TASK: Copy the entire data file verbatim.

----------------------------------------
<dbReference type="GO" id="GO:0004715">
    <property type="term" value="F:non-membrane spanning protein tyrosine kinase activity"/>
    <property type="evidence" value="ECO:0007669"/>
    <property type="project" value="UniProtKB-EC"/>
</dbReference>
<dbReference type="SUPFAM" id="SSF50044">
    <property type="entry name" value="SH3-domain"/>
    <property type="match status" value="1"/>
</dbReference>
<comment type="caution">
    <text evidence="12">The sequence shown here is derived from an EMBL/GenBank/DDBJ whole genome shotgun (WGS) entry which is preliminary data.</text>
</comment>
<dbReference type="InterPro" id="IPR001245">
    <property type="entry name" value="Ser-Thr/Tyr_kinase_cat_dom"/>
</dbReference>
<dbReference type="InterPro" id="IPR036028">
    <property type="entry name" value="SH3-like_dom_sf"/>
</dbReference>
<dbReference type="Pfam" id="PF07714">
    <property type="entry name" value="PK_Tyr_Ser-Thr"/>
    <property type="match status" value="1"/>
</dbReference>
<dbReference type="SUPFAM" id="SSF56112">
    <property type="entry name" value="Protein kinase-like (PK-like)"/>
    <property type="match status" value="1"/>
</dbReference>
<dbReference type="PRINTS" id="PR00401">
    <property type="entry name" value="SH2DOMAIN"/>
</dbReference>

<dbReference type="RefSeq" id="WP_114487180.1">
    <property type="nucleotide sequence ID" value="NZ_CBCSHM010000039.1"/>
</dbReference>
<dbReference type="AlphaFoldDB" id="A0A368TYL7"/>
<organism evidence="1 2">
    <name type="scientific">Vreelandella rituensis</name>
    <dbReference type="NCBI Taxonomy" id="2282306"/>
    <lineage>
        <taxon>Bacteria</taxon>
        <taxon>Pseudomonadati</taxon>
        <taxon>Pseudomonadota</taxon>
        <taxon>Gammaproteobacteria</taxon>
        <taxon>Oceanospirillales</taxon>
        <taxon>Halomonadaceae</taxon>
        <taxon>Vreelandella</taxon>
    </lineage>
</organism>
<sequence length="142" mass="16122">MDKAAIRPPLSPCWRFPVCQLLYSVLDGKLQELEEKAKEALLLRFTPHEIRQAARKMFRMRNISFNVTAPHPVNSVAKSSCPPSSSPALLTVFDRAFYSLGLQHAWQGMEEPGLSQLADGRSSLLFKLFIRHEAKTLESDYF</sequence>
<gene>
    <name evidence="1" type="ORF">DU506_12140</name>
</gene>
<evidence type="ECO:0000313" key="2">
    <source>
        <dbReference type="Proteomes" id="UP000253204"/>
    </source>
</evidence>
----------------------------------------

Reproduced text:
<dbReference type="GO" id="GO:0004715">
    <property type="term" value="F:non-membrane spanning protein tyrosine kinase activity"/>
    <property type="evidence" value="ECO:0007669"/>
    <property type="project" value="UniProtKB-EC"/>
</dbReference>
<dbReference type="SUPFAM" id="SSF50044">
    <property type="entry name" value="SH3-domain"/>
    <property type="match status" value="1"/>
</dbReference>
<comment type="caution">
    <text evidence="12">The sequence shown here is derived from an EMBL/GenBank/DDBJ whole genome shotgun (WGS) entry which is preliminary data.</text>
</comment>
<dbReference type="InterPro" id="IPR001245">
    <property type="entry name" value="Ser-Thr/Tyr_kinase_cat_dom"/>
</dbReference>
<dbReference type="InterPro" id="IPR036028">
    <property type="entry name" value="SH3-like_dom_sf"/>
</dbReference>
<dbReference type="Pfam" id="PF07714">
    <property type="entry name" value="PK_Tyr_Ser-Thr"/>
    <property type="match status" value="1"/>
</dbReference>
<dbReference type="SUPFAM" id="SSF56112">
    <property type="entry name" value="Protein kinase-like (PK-like)"/>
    <property type="match status" value="1"/>
</dbReference>
<dbReference type="PRINTS" id="PR00401">
    <property type="entry name" value="SH2DOMAIN"/>
</dbReference>

<dbReference type="RefSeq" id="WP_114487180.1">
    <property type="nucleotide sequence ID" value="NZ_CBCSHM010000039.1"/>
</dbReference>
<dbReference type="AlphaFoldDB" id="A0A368TYL7"/>
<organism evidence="1 2">
    <name type="scientific">Vreelandella rituensis</name>
    <dbReference type="NCBI Taxonomy" id="2282306"/>
    <lineage>
        <taxon>Bacteria</taxon>
        <taxon>Pseudomonadati</taxon>
        <taxon>Pseudomonadota</taxon>
        <taxon>Gammaproteobacteria</taxon>
        <taxon>Oceanospirillales</taxon>
        <taxon>Halomonadaceae</taxon>
        <taxon>Vreelandella</taxon>
    </lineage>
</organism>
<sequence length="142" mass="16122">MDKAAIRPPLSPCWRFPVCQLLYSVLDGKLQELEEKAKEALLLRFTPHEIRQAARKMFRMRNISFNVTAPHPVNSVAKSSCPPSSSPALLTVFDRAFYSLGLQHAWQGMEEPGLSQLADGRSSLLFKLFIRHEAKTLESDYF</sequence>
<gene>
    <name evidence="1" type="ORF">DU506_12140</name>
</gene>
<evidence type="ECO:0000313" key="2">
    <source>
        <dbReference type="Proteomes" id="UP000253204"/>
    </source>
</evidence>